If you have arthritis and apply for a new job, you don’t have to tell your prospective employers during the interview process but you do if you are offered and accept the job. Whilst you don’t have to tell them, it may be helpful that they know all the relevant information about their candidates so they can make an informed decision and so you can ask any questions you may have to check if a particular job is right for you.
Your manager might not know a lot about arthritis (plus different people can have different experiences of the same condition), so it’s a good idea to let them know about your personal experience with arthritis and how it affects you. You can also discuss what adjustments or flexible working arrangements would help you do your job better and more comfortably.
You should try to have an open and honest dialogue with your employer, and keep them updated on any changes in your condition or needs. You can also ask for regular reviews or appraisals to monitor your progress and satisfaction at work.
3. Choose ergonomic options for your work equipment and environment
Ergonomics is the science of designing products and environments that fit the people who use them. Ergonomic work options can help you reduce strain and discomfort on your joints and muscles, and improve your posture so that you can avoid unnecessary aches and pains.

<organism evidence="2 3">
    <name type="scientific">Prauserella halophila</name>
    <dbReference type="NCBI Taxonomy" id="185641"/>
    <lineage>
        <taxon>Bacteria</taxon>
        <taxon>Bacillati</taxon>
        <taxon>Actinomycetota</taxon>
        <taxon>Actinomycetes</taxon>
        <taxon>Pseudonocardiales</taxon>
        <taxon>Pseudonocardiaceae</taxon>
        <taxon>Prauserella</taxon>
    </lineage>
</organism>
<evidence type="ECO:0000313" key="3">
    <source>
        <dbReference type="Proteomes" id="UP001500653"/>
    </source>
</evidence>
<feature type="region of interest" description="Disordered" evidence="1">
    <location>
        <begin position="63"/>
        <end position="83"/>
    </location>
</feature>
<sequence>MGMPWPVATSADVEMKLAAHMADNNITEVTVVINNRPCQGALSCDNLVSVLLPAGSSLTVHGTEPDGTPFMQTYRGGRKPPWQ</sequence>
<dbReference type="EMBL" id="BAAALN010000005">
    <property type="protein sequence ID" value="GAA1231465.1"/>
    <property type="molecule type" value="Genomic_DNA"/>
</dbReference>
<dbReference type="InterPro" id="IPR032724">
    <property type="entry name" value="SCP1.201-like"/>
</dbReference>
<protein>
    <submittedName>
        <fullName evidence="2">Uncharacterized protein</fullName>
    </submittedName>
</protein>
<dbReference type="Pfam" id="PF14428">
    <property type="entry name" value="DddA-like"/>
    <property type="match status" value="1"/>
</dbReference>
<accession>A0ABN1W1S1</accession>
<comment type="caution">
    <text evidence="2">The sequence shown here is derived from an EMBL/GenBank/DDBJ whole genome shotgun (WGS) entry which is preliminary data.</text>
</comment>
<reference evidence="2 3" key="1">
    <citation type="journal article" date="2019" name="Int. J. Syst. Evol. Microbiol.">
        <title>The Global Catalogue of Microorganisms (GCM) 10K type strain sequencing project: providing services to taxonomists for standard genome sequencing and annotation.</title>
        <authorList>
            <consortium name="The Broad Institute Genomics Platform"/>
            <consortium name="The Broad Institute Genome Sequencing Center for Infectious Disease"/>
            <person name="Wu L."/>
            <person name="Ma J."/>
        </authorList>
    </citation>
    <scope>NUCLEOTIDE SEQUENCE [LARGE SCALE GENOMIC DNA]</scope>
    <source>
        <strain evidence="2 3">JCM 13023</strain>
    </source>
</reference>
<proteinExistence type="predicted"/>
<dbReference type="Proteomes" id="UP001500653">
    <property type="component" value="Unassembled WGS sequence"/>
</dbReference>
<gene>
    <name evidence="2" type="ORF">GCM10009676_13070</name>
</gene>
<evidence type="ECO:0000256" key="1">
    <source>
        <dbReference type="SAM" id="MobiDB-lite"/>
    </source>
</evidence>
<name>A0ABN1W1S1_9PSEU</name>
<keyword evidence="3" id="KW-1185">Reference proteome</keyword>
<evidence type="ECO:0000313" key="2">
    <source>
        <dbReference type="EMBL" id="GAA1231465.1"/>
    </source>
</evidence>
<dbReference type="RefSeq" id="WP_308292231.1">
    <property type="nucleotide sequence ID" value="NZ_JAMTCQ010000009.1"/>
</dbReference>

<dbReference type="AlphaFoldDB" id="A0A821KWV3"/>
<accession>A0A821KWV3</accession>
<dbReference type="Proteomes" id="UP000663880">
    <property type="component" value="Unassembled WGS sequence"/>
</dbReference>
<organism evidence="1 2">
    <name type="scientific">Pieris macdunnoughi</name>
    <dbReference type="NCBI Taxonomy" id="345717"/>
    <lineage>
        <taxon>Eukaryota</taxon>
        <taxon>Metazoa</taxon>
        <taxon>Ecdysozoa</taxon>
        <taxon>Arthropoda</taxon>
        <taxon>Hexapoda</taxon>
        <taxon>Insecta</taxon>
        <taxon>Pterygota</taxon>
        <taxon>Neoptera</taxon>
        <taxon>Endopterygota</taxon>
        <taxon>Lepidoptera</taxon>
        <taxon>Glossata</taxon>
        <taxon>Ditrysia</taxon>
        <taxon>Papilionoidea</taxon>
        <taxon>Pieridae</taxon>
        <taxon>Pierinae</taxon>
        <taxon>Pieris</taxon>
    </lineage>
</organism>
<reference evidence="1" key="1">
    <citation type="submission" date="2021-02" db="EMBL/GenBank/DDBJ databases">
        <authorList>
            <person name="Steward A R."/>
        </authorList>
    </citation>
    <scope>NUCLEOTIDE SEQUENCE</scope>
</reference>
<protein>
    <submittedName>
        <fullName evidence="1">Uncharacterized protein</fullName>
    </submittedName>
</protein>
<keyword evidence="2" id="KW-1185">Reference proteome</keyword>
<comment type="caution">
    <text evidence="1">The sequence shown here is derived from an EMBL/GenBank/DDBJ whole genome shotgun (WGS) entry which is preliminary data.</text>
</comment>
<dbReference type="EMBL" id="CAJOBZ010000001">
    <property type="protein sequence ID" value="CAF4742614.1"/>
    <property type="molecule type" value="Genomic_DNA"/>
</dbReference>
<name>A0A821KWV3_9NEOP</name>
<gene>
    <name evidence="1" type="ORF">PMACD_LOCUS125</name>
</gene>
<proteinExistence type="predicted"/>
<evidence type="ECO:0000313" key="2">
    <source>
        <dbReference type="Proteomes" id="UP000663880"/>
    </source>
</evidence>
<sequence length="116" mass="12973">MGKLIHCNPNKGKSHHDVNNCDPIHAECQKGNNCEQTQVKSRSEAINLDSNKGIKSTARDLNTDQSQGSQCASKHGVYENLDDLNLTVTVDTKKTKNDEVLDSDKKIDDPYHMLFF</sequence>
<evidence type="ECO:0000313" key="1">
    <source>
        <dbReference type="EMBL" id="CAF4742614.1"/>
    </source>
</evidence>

Some examples of ergonomic options are:
Chairs that support your back, neck and arms
Desks that are adjustable in height and angle
Keyboards that are designed to keep your hands and wrists aligned. This reduces pressure within the carpal tunnel and can help you avoid repetitive strain injury
Book holders or e-readers
Screens that are at eye level and glare-free
Headsets that free up your hands
Cushions, footrests or mats that provide extra comfort
Wheeled tea carts, utility carts, briefcases or suitcases can help you transport objects without unnecessary pressure.
You can ask your employer to provide you with ergonomic equipment or software. It’s worth highlighting to them the ways the Government supports this through their Access To Work scheme and this should apply whether you work from an office or from home. If you are self-employed any ergonomic equipment you buy for work purposes should be tax deductible, if in doubt you can call HMRC or your tax adviser for advice on this. You can also seek advice from an occupational therapist or ergonomist on how to choose and use ergonomic options for your work.
4.Switch things up and avoid repetitive motion
Repetitive movements, such as typing, clicking or performing the same physical actions over and over can cause repetitive strain injury which can exacerbate your arthritis pain. It’s a good idea to take frequent breaks, try to mix up your motion as much as possible, and practice stretching exercises involving the relevant muscles. Whether your job involves a lot of moving or staying in the same position, adopting a ‘neutral position’ can be really helpful for your joints.